While symptoms such as tremors, slowed movement and speech problems are among the most common symptoms of Parkinsons, they tend to present themselves only once the disease has progressed. To detect Parkinsons disease in the early stages of development, look for the following seven signs that can present years before the above.
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How Is Parkinsons Disease Treated
While there is no known cure for PD, medications such as levadopa, which increases levels of dopamine, in the brain help control the symptoms. Another treatment is deep brain stimulation, which requires surgery to implant a probe in the brain that helps control the activity of the neurons in brain areas that control movement. These treatments can often manage or improve the motor symptoms. However, much more scientific research is needed to find treatments that stop the progression of the disease and treatments that help alleviate the non-motor symptoms.
It is also important to note that all the above-mentioned symptoms can be found in other diseases. Therefore, it is critical to visit a doctor, especially a movement disorders specialist, to diagnose and treat PD.
Problems With Balance Or Walking
Bradykinesia can also contribute to increasing instability, walking difficulties and changes in gait. An early symptom of this is a decrease in the natural swing of one or both arms when walking. As things progress, the steps you take may become slower and smaller, and you may start shuffling your feet.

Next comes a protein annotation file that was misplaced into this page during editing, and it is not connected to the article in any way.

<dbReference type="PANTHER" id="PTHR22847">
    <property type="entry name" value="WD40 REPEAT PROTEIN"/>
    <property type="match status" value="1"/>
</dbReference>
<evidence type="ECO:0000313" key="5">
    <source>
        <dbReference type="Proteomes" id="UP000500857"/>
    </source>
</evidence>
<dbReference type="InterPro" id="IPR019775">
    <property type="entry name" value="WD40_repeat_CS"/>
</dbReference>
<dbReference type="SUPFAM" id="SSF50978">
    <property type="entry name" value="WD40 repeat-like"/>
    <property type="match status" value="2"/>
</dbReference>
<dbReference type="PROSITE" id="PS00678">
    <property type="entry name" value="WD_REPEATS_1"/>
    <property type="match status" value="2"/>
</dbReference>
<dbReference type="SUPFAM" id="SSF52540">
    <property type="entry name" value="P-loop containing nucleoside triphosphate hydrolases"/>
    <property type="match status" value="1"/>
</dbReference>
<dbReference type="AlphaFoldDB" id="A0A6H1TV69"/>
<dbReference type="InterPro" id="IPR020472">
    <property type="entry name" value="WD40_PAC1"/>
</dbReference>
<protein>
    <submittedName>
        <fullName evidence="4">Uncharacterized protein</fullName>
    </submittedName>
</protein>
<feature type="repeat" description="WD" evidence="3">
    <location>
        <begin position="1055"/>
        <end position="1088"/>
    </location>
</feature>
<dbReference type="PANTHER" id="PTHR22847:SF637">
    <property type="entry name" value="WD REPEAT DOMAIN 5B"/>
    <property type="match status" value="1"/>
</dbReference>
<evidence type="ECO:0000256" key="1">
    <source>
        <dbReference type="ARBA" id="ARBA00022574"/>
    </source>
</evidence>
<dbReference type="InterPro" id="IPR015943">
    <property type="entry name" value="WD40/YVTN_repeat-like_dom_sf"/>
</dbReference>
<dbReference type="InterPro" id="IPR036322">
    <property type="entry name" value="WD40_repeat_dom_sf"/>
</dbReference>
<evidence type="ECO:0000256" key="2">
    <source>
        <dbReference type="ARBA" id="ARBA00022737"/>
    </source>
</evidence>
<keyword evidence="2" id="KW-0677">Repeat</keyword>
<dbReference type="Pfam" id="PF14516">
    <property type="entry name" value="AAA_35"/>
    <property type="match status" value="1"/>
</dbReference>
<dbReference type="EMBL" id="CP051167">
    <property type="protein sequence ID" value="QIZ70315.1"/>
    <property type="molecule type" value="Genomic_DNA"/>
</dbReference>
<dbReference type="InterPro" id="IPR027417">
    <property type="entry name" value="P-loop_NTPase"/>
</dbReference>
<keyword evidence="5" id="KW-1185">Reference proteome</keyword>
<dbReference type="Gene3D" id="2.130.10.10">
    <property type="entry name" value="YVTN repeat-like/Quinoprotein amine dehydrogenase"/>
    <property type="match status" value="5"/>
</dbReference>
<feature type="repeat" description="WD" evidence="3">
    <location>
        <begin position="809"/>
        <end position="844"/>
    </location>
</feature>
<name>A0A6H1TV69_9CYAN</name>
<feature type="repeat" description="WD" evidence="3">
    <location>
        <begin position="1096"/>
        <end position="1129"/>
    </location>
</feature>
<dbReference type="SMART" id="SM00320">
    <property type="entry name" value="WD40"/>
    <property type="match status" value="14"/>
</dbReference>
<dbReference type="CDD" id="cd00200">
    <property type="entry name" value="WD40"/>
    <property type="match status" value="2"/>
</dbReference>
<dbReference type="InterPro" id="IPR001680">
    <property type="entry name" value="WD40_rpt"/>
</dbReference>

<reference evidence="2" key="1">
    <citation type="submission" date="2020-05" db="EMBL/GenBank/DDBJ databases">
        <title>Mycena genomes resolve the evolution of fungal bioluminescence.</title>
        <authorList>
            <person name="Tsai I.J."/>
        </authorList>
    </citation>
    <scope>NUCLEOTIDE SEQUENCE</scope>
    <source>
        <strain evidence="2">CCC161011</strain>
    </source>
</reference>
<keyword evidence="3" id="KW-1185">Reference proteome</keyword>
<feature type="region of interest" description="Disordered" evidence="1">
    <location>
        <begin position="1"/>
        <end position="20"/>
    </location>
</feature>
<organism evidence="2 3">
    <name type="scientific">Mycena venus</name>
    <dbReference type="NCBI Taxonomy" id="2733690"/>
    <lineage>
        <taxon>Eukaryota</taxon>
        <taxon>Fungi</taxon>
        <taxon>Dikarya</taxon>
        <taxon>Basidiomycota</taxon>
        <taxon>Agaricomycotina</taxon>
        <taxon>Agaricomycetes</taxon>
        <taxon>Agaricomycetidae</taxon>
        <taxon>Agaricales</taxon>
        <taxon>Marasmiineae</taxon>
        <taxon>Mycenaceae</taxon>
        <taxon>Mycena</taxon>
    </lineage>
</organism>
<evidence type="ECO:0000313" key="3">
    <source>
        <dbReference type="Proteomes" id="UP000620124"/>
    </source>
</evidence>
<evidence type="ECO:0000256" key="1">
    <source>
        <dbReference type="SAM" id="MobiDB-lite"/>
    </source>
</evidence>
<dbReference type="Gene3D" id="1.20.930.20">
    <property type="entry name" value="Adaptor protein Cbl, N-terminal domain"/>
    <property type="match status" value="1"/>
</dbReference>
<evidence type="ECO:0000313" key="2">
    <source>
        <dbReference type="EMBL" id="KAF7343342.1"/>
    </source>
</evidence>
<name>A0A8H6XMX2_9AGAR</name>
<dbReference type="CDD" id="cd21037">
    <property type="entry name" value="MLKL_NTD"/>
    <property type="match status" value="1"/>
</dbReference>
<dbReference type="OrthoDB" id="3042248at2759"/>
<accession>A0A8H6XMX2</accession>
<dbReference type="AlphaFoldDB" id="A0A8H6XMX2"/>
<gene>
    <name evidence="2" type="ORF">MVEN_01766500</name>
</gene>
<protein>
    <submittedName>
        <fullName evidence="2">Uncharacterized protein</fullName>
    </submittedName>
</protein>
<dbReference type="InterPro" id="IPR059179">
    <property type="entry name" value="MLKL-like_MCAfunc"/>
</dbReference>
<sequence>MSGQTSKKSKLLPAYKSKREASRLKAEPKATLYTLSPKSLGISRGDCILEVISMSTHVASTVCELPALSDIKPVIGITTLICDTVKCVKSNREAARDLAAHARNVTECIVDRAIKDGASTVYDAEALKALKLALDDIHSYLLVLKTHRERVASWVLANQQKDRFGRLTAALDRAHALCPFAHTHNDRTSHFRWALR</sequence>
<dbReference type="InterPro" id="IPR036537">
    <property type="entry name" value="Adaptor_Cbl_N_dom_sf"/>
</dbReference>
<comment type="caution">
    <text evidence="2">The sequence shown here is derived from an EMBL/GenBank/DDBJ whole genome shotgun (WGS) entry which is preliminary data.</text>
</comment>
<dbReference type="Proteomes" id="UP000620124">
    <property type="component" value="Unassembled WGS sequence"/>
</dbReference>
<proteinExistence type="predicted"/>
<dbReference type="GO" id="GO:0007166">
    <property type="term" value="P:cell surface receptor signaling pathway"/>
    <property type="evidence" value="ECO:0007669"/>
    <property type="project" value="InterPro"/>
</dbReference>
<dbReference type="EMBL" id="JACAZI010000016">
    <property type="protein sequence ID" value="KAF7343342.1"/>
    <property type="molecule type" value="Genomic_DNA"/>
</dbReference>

Some people with Parkinsons disease may also experience freezing episodes where it can feel like their feet are stuck in place, which can increase the risk of falling.
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What Medications Are Used To Treat Parkinsons Disease
Medications are the main treatment method for patients with Parkinsons disease. Your doctor will work closely with you to develop a treatment plan best suited for you based on the severity of your disease at the time of diagnosis, side effects of the drug class and success or failure of symptom control of the medications you try.
Medications combat Parkinsons disease by:
- Helping nerve cells in the brain make dopamine.
- Mimicking the effects of dopamine in the brain.
- Blocking an enzyme that breaks down dopamine in the brain.
- Reducing some specific symptoms of Parkinsons disease.